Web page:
Author Topic: Response's To "Ruxted On The Media's Handling Of Cpl. Boneca's Death"  (Read 76483 times)

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Offline Chris Pook

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I remember you now. I hear you had a tough go of things. Welcome home, and thank you for great work. Try and relax, okay?

I remember you too SBD and can only echo Whiskey's remarks.  Welcome home and thanks. 
"Wyrd bið ful aræd"

Offline MarkOttawa

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Echo9: Brilliant.

Mark
Ottawa
Ça explique, mais ça n'excuse pas.

Offline kilekaldar

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Speaking as a RegForce member scheduled for a tour to A'stan in August, I find the recent line of reporting on Cpl. Boneca's death in action to be a digusting attempt to sensationalize the story even further in a cynical pursuit for more ratings. This sort of speculation is not only bad reporting, but gross and ghoulish. As it has been stated before in this forum, the only person who can tell us how he felt is dead. But that is irrelevant, his feelings were his own, private, personnal, and should not be subject to public speculation by reporters after his passing for political gain, or for the media to generate more revenue.
Anything else is so disrespectful that I have no words for the uglyness of it.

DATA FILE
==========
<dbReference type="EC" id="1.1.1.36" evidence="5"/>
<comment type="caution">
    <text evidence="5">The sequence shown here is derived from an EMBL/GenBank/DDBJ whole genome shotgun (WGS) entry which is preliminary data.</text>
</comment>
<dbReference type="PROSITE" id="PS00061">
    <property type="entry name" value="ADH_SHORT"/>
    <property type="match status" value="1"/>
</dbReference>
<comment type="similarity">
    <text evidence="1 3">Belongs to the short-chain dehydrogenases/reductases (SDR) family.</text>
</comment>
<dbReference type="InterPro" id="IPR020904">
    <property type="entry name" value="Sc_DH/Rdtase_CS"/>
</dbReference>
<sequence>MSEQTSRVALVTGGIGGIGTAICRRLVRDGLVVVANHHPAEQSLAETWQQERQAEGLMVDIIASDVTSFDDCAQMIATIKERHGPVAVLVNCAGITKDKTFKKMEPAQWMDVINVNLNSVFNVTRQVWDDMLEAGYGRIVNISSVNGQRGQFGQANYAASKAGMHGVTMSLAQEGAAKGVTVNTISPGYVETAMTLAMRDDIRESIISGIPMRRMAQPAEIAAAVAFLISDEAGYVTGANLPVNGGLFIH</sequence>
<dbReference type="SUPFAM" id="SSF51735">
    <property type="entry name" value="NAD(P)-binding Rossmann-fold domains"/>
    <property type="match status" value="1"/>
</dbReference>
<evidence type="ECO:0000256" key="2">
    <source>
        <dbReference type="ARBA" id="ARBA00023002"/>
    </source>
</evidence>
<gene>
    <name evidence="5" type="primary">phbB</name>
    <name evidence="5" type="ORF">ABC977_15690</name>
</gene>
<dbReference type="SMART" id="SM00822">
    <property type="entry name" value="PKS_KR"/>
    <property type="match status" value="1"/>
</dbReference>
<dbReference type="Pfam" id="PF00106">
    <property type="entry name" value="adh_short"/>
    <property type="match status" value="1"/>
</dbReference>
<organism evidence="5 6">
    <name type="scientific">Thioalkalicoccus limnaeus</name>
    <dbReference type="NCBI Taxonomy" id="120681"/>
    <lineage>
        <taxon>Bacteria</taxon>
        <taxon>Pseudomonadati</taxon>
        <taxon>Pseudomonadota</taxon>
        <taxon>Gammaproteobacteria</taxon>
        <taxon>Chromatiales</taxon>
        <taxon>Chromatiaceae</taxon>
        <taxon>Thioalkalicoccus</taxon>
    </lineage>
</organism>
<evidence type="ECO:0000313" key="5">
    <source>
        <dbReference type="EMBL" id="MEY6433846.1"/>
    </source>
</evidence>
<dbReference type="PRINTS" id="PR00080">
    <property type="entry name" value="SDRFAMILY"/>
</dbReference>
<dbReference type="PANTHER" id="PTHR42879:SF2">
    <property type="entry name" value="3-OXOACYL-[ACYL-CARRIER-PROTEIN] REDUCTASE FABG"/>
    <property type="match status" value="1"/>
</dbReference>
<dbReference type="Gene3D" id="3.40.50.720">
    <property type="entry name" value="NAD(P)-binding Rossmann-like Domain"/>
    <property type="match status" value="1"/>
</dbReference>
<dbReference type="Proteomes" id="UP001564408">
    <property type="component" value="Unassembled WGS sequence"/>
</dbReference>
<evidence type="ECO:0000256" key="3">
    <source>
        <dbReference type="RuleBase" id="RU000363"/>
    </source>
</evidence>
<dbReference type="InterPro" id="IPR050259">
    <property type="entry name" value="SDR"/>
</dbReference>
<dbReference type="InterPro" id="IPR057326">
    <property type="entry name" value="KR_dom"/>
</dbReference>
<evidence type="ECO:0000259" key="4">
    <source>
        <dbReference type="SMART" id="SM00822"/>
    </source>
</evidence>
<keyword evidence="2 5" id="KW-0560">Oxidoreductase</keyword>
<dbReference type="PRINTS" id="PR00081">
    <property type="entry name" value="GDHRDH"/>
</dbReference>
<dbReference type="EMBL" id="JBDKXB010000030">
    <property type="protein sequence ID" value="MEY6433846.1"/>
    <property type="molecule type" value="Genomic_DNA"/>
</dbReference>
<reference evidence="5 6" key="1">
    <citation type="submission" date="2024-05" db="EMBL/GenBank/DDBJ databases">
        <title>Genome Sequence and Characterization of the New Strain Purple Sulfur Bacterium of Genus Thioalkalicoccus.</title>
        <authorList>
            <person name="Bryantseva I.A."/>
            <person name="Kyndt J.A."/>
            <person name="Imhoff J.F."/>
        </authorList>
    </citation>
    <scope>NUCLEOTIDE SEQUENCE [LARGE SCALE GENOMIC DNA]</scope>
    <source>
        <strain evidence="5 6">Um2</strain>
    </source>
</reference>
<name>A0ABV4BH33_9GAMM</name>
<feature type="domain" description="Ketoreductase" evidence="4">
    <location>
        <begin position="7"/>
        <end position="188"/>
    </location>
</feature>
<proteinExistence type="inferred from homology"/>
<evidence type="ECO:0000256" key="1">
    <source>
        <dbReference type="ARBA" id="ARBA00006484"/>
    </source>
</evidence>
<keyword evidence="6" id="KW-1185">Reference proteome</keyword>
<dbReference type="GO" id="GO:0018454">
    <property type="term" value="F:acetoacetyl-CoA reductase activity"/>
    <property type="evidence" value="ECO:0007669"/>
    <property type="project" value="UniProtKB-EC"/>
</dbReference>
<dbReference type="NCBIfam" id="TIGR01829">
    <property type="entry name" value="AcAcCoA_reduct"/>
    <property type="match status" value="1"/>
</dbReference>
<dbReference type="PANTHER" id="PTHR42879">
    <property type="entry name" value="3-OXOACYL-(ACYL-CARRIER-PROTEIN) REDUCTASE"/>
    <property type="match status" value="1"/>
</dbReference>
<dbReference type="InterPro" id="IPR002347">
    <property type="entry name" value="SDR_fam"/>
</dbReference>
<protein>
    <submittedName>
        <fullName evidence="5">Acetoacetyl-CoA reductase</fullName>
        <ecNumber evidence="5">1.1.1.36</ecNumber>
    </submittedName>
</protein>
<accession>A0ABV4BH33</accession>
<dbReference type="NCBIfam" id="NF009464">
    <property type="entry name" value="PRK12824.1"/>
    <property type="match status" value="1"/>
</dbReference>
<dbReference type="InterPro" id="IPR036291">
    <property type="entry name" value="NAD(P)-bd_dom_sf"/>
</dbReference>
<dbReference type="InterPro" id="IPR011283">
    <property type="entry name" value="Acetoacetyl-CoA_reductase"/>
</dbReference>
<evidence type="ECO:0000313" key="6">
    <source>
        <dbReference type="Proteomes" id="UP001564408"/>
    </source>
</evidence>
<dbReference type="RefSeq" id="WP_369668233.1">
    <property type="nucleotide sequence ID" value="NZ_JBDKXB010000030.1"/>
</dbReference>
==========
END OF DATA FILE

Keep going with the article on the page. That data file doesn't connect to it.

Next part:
The closest I can come is in french, we would say that this is 'sale', or dirty.


Offline silentbutdeadly

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yeah don't get me wrong , i dislike the media as the next guy, but i think in away its the military's fault for all this to, i worked with the yanks and the brits over there and we have the most media there then those to nations forsure, i had to kick troops out of lav's and but them in G wagons , so the media was protected. So yeah i hate when the media gets involed when one of our fine troops over there get killed, but alot of those things said were true , yes they were second, third and fouth hand knowledge but somewhat  very true. Yes guys at the end of a tour want to go home no doubt!  its hard to explain without getting in trouble but alot of things were wrong with this mission and not by the troops they worked there asses off.

Offline big bad john (John Hill)

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I didn't trust reporters when I was serving.  I still don't trust reporters now.  If they don't have the story they want, they will find a way to get it in many circumstance's.  When I talk to the press I want a witness and I want it very clear what is said from experience.  In this case as has been mentioned I have heard nothing directly from the young Corporal.  Just some distressed family and loved ones.  We can feel their pain and understand it.  Not like it, but understand it.

Offline dglad